Alas, we sometimes make unwise choices, or get locked into emotional states that are unpleasant or counterproductive. Some people behave in a self-defeating way consistently, or are frequently obnoxious to others. It can get so bad sometimes that we want to get help. Here's where psychiatrists come in. They want to be thought of as real doctors, so they need to be treating diseases, and they need to have pills to do it with. And so we get official names for mood disorders and personality disorders. But these are not real entities. They are pareidoilia, an "illusion or misperception involving a vague or obscure stimulus being perceived as something clear and distinct," like Jesus appearing on toast.

Wednesday, June 05, 2013

Oh yeah, about dementia

I'm going to interrupt the walk through the DSM to pick up on the extensive comment from KwC, on the previous post. It so happens that my father also suffered from fronto-temporal dementia, although fortunately, the personality changes he manifested were much easier for others to deal with. He did go through a stage where he was a bit stubborn about his obsessions, but quickly became sort of sweetly apathetic. His helplessness was certainly very frustrating to my mother and other caregivers, but at least he wasn't proactively obnoxious.

Unfortunately, KwC's experiences are not uncommon. Dementia can cause people to become argumentative, resentful of loved ones, paranoid, amoral, irresponsible, accusatory, even violent. Nursing home staff will often drug such people into a stupor, for their benefit rather than the patient's. It's presumably unethical, but physical restraint doesn't seem a much better option. There is no cognitive behavioral therapy or other counseling approach to such people, they are completely impervious to reason. That's the very nature of the disease.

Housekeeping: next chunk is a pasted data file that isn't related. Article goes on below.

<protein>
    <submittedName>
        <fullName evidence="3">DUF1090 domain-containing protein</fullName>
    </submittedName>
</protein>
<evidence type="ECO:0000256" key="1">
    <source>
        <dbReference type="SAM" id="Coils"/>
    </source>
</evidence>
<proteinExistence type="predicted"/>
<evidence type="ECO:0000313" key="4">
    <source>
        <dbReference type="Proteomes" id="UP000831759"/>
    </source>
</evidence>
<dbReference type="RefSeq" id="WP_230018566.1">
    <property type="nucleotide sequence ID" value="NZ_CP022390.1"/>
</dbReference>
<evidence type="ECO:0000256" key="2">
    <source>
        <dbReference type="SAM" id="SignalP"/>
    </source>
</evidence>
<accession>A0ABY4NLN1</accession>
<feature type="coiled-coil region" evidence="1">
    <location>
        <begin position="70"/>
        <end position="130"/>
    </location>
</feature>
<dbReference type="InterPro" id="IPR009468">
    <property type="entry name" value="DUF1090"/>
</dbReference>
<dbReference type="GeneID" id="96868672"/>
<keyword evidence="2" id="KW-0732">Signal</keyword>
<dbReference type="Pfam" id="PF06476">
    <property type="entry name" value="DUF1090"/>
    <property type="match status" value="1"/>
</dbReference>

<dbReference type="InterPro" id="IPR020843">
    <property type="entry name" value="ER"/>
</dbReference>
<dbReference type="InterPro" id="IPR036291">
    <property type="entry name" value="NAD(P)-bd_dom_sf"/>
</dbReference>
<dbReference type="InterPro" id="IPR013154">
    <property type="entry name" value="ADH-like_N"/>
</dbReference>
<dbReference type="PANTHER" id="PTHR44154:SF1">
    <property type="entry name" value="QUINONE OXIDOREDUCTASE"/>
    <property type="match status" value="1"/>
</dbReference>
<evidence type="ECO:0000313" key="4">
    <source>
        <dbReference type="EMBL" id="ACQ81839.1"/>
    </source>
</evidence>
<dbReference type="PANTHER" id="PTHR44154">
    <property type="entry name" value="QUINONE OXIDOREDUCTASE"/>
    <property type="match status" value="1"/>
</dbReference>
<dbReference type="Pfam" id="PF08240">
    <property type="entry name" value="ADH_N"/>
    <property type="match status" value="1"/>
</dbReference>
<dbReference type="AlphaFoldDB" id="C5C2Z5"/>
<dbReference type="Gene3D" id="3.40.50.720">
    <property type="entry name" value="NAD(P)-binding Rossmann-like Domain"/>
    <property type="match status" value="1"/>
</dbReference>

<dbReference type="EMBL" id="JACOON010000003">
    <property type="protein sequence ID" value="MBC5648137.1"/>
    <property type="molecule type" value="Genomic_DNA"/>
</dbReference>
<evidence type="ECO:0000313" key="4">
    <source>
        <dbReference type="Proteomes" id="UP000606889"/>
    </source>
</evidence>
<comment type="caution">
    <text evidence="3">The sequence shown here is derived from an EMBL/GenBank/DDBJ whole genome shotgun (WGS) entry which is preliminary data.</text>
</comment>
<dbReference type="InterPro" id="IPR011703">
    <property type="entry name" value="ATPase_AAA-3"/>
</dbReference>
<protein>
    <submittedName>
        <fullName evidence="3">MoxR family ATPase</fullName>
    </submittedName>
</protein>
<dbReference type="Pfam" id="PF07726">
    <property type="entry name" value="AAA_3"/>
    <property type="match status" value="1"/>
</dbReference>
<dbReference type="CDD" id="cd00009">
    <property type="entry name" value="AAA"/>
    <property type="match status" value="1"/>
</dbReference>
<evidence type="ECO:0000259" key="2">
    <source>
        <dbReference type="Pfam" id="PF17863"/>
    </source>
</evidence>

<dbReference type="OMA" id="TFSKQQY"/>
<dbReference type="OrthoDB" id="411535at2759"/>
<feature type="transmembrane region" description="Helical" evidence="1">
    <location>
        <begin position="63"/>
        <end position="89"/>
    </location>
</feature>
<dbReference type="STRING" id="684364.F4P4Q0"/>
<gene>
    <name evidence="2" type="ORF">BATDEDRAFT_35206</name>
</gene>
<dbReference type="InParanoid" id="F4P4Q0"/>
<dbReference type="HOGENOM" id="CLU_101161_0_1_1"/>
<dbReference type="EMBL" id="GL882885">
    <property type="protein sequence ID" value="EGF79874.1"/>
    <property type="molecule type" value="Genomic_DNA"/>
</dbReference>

I wish I had an answer for folks but what I do want us to consider here is the fundamental undermining of our notions of accountability and free will. However terrible it feels to see a loved one's personality so horribly transformed, few of us will say that we blame the person or believe they should be punished for their behavior. It's an organic disease of the brain, not their intention to be hurtful.

Uh oh. Dementia or not, the brain is always a physical organ which produces behavior. I can't find any defensible reason why we excuse people if we can find a brain tumor, or a traumatic brain injury, or some neurodegenerative process that shows up on a CT scan or an MRI; but otherwise put all the blame for evil on the evildoer. None of us created our self, our brains got to the state which generates our current behavior through the unfolding of genetic potential in whatever environment we happened to find ourselves, and so we became what we are at this moment.

The illusion of free will may be necessary, but that's all it is. At the extreme, that people can be spared the death penalty if they can convince a judge that they lacked the capacity to conform their conduct to the requirements of the law is nonsensical. If a person does not conform his or her conduct to the requirements of the law, a fortiori, he or she lacked the capacity to do so. We are what we are.

Monday, June 03, 2013

More on psychiatric diagnosis

Now that we've laid out some foundational issues, this seems a good time to go back to the DSM and finish constructing our deconstruction. Various categories of psychiatric diagnosis present quite different sets of issues. My friend Gary, in The Book of Woe, raises most of them in one way or another but he doesn't march us through them systematically -- it's not that kind of book. I'm a more boring sort of writer, however, so I'll just put the ducks in a row and knock them down.

There are indeed various things that can go wrong with our brains which have all the right stuff to be called a specific disease, and treated like one (to the extent treatment is possible). These would include Alzheimer's, Parkinson's, stroke, brain tumors, traumatic brain injuries, encephalitis of whatever cause. Here, we can find some gross abnormality in the perceptible physical appearance of the brain, and we can link these consistently and explicably to symptoms which are clearly undesirable and out of the ordinary. The bad news for the APA is that none of these are really psychiatric disorders. Neurologists, oncologists, surgeons, infectious disease specialists get the fees.